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  • D.A.
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on July 26, 2007
I'm probably too generous in giving this 4 stars, but it's fairly clever, mildly humorous, and an enjoyable read. And it IS a juvenile, after all. But I've read short stories that were longer. At best - perhaps - it's a novelette. Definitely too short to be a novella. And there's really only one character. The whole story is a gimmick, basically. Well, that's fine for a short story, I guess...

But Connie Willis is one of my all-time favorite authors. When is she going to write another novel, like the superb "Passage" of 2001? And in the meantime, if she's going to write short fiction, why cheat her faithful readers by selling them as individually bound books? I wasn't very pleased when she did this with "Inside Job," her expensive 2005 novella, but it's really getting ridiculous with this book.

"The Winds of Marble Arch" is supposed to be coming out in September, but that's a collection of short fiction - many (most?) of which have been published in previous collections. OK, yeah, I'll still buy it. She is, as I say, one of my very favorite authors. But I hate to be taken for a sucker. This... short story would make a nice little gift for a kid, but nothing more than that.
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If you are an SF fan of a certain age, you remember the Heinlein "juveniles" -- books written for young readers that included good stories, appropriate messages (such as "think for yourself"), and definite, forward-thinking science fiction elements. Most of those stories stand the test of time, I think; certainly I loved every one, even when I read them as an adult.

Connie Willis, whose science fiction and fantasy has made plenty of adults laugh and sigh, turns her attention to the same young audience in D.A. It's a very quick read for a grownup -- I zoomed through it in 40 minutes -- which makes the book pricey, if you judge it on a cost-per-page basis. (I got mine from the library. I recommend you do, too.) On the other hand, I have a 12-year-old grand-niece who probably wouldn't get through a long book, and I am very tempted to send her a copy at the next gift-giving occasion.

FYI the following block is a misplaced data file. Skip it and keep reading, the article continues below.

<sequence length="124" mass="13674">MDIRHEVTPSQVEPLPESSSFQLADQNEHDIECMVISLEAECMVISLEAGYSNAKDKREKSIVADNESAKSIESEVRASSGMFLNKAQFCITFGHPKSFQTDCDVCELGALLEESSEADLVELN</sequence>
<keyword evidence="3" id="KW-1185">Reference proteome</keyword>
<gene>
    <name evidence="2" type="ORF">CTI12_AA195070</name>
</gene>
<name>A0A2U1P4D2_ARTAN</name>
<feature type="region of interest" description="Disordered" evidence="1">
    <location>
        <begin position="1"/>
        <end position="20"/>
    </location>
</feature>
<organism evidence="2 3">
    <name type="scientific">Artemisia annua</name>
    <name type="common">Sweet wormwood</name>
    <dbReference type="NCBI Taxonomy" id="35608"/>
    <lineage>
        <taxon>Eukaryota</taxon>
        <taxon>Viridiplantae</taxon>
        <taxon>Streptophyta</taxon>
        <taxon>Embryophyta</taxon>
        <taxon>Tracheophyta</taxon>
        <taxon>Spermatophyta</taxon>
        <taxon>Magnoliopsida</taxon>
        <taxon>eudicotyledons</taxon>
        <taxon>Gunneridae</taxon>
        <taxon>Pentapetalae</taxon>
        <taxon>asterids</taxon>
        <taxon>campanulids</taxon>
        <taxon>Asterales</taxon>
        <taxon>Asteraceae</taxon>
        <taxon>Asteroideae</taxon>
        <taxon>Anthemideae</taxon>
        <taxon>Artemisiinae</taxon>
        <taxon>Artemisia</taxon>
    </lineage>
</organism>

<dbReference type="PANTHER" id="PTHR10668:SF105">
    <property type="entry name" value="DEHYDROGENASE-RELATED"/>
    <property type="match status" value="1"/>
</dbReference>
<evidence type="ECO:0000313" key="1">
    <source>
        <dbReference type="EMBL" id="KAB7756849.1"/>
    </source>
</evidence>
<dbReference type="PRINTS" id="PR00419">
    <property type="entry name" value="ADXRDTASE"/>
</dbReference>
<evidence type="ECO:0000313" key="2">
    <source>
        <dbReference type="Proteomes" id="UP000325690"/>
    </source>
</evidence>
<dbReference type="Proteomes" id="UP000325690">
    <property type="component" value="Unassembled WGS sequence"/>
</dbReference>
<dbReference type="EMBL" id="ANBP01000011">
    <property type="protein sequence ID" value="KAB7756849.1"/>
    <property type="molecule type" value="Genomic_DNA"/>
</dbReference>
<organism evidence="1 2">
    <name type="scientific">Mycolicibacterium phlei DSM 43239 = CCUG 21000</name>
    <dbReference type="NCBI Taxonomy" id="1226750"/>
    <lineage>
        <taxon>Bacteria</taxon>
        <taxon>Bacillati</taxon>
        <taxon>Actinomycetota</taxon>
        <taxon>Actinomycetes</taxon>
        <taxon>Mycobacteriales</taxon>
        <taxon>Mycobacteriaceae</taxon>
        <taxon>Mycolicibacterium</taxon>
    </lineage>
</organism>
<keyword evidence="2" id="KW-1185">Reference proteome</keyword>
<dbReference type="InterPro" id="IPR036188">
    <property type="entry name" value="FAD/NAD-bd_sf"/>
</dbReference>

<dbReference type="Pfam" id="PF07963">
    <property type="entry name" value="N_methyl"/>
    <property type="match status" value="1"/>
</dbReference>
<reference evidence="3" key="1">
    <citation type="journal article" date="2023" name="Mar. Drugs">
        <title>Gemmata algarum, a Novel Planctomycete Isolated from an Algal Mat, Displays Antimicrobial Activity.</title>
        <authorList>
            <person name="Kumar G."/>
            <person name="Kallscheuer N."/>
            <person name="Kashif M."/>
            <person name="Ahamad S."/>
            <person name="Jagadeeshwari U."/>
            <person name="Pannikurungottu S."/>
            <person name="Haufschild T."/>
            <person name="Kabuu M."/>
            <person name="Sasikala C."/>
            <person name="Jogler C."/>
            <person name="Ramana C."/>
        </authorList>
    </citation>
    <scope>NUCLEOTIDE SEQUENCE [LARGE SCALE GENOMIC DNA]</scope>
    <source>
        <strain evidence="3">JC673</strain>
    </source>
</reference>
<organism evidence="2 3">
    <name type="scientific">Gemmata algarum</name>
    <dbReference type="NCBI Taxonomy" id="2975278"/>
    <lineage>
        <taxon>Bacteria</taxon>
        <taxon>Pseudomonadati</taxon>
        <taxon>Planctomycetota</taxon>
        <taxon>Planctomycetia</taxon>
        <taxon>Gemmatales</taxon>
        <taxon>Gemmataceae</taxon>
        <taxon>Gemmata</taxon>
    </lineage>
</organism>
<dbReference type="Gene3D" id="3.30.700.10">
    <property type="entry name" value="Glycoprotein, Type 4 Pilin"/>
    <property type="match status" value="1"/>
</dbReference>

The values imparted by our heroine are appropriate for the 8-to-12 reader (though I do wonder about the stink bomb...).

Did I mention that it's entertaining? It is, very. To an adult, this is a chuckle; I suspect the references to annoying teachers and even-more-annoying classmates would be more powerful.

I've read every word of Connie Willis's that I can get my hands on, and I admit that this isn't on the must-have pile. But I like this book, and I think it'd be a great way to turn a youngster onto science fiction.
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on May 2, 2009
Connie Willis wrote this story with a nod to LA Con IV, the World Science Fiction Convention of 2006 which hosted her as the Guest of Honor. The theme for the convention was Space Cadets/Space Academy; the fundraiser to secure the bid for Los Angeles solicited supporting memberships that made one a Fellow of the Academy. Just so, I have my Space Cadet sash & merit badges as mementos of the event.

The story is a wickedly funny reality check - not everyone is a high-minded dreamer who longs to bounce off bulkheads in orbit.